By Mya Imadojemun
Finally, at the age of twenty-one, I feel I can say truthfully that I love my natural hair. All of it. All its coils, kinks, curls and knots. I am happy with my hair but this journey has been far from simple.
When I was young, all I wanted was dead straight hair. I would stare at the white girls in envy, watching their ponytails swaying side to side as they walked the school halls, their long tresses cascading down their backs. I watched how effortlessly they scooped their hair up into a messy bun and came into class with fringes and an array of hairstyles my natural hair would never conform to. One morning before going to primary school, I grabbed a pair of scissors and cut the ends of my plaits in an attempt to make my hair ‘stay down’. I was left with a botched haircut, plaits that stuck up even more and tear-stained cheeks. Global definitions of beauty have been determined by Western Eurocentrism, so all I saw in the media were white women with flowy hair. I would wander the beauty aisles, gazing at the women with shiny straight hair on the box of hair products, yearning to have the same hair texture. Growing up, shops like Tesco, Asda, Superdrug, Boots etc did not even sell Black hair products. My mum had to go to the Black hair shops in East and South London to pick up a tub of Blue Magic and a bottle of Luster’s Pink.
As I got to secondary school, my relationship with my hair worsened. I no longer wanted my childish plaits so my mum let me take charge of my hair. With European textured hair, throwing it up into a ‘messy’ bun is acceptable. With Black hair this is not the case, our buns are seen as unruly, unkept and unprofessional. I’d come into school with what I thought was a stylish messy bun, only to be asked by my classmates why my hair was so untidy. I eventually began attempting ‘wash and go’s’ to lengthen my curls, but this was short-lived as an hour later my hair would shrink back to its natural state and we were back at square one. One day an interaction I’ll never forget took place. I queued up to go into my art class and a boy came up behind me. He yanked my hair and recoiled in horror. “Your hair is so oily, it’s disgusting” and he wiped his hand on his blazer.
So the argan oil Ecostyler gel became my best friend and I slicked my hair up daily, leaving my edges (and me) in tears. I would visit an African hairdresser now and again to get braids. As the blow dryer pick ripped through my knotted hair, I could feel their frustration and in the end, they would charge me extra because my hair was “too thick”. Even today when I sit in a salon chair I find myself automatically apologising for my thick hair; something I should not feel I have to do.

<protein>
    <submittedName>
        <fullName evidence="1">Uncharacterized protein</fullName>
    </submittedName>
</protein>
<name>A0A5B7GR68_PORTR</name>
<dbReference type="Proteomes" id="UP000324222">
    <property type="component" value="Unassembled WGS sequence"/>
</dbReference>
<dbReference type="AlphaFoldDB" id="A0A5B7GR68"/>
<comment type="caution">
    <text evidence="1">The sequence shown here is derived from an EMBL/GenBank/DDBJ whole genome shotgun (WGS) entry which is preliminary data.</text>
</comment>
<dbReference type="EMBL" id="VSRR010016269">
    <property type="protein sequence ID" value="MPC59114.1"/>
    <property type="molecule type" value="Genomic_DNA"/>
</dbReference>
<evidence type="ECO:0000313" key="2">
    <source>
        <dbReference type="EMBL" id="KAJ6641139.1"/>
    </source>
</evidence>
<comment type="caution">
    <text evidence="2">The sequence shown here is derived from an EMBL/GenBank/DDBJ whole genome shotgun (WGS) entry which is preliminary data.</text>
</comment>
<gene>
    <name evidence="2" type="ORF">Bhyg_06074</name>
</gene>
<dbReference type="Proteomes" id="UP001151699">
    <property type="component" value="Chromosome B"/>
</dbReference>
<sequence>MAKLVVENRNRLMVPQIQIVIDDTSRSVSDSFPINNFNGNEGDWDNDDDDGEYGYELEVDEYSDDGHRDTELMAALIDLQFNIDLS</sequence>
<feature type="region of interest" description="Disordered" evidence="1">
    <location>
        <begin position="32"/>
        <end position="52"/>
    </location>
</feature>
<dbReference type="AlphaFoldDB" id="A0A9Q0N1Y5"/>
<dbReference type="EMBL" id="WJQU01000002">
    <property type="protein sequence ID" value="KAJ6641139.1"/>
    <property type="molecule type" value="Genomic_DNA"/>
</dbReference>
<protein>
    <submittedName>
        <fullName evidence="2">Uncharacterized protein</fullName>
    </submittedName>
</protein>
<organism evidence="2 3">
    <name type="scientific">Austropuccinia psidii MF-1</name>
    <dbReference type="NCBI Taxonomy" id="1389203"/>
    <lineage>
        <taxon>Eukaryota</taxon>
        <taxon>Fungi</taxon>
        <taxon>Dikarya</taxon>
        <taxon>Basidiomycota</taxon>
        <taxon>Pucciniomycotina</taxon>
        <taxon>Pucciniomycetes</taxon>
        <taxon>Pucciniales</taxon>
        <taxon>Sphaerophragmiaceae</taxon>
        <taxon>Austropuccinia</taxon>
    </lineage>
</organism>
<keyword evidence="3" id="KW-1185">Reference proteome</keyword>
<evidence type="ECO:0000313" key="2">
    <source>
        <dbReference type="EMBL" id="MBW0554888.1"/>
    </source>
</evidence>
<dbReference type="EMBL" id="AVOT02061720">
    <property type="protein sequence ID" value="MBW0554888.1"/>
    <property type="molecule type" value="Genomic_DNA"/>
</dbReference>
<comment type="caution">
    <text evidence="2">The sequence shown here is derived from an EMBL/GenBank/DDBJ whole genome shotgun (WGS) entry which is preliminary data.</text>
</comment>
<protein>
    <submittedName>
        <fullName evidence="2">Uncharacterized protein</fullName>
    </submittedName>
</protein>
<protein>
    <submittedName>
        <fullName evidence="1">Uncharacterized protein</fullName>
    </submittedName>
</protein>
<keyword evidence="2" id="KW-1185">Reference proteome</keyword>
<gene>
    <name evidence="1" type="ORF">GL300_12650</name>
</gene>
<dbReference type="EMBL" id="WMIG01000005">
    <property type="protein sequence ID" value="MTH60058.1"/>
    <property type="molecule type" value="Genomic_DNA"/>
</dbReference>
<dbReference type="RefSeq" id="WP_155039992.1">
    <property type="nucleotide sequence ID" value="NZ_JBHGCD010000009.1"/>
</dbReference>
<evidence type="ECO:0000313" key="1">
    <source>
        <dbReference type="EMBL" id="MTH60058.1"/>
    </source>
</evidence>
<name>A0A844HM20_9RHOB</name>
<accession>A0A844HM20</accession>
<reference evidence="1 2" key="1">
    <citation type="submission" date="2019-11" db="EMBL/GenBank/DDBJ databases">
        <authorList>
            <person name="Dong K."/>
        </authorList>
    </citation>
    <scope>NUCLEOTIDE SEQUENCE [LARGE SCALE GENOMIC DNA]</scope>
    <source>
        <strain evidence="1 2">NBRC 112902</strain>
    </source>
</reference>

Having natural hair felt exhausting. Constantly seeing European beauty standards on TV and in magazines made me frustrated I did not have the same hair texture. Black hair is not even thought about when it comes to the beauty industry. I once remember my sister walking into a hair salon in Harrod’s to ask whether they cater to Black hair- to which they said no. If you don’t have Afro-textured hair you would not even realise how everyday things are not Afro-hair friendly. I worked in a kitchen previously and the uniform required me to wear a hat- it did not fit. I spent weeks repeatedly telling the managers how the hat will not fit over my hair until eventually, they let me wear two hairnets. Even recently for my graduation, I walked the stage without the hat because again- it did not fit my natural hair. These are covert forms of hair discrimination and are as insidious as overt forms. Anti-Black hair sentiments have been present for centuries. From the slave trade, where Afro hair was seen as a sign of uncivilization and used as reasoning for the dehumanisation and enslavement of Black people. To the present day, where stories of individuals being sent home from schools and workplaces for wearing their natural hair are unfortunately a common occurrence. Openly embracing your Afro-textured hair in a society that has continuously told you not to is a revolutionary move.
Arguably now there is much more representation when it comes to natural hair. Today there are millions of natural hair videos on YouTube, Instagram and TikTok filled with tips and tricks on how to treat Black hair. At the end of secondary school, I was over constantly slicking back my hair and decided to begin looking after it. By the time I started university, I had watched an uncountable amount of videos on natural hair journeys, big chops, LOC methods and more. My friends and I in sixth form would grab a cup of water, drop a strand of our hair into it and watch to see what our hair porosity was. I spent my weekends walking the aisles of Queens Cosmetics intently reading the ingredients of hair products. After years of despising hair care, I now have a routine that works best for me and my hair. Instead of natural hair being a mundane chore for me, I now find it therapeutic and comforting to spend time finger combing and moisturising. My insecurities do occasionally surface and these have a lot to do with the beauty standards on social media favouring type 3 curly hair, but I continue to work on this. I love my natural hair and have come a long way from the deep-rooted hate I used to have towards it. Rather than wishing for my hair to be something it is not, I feel liberated having natural coils and that is something I wish the younger me had the opportunity to feel.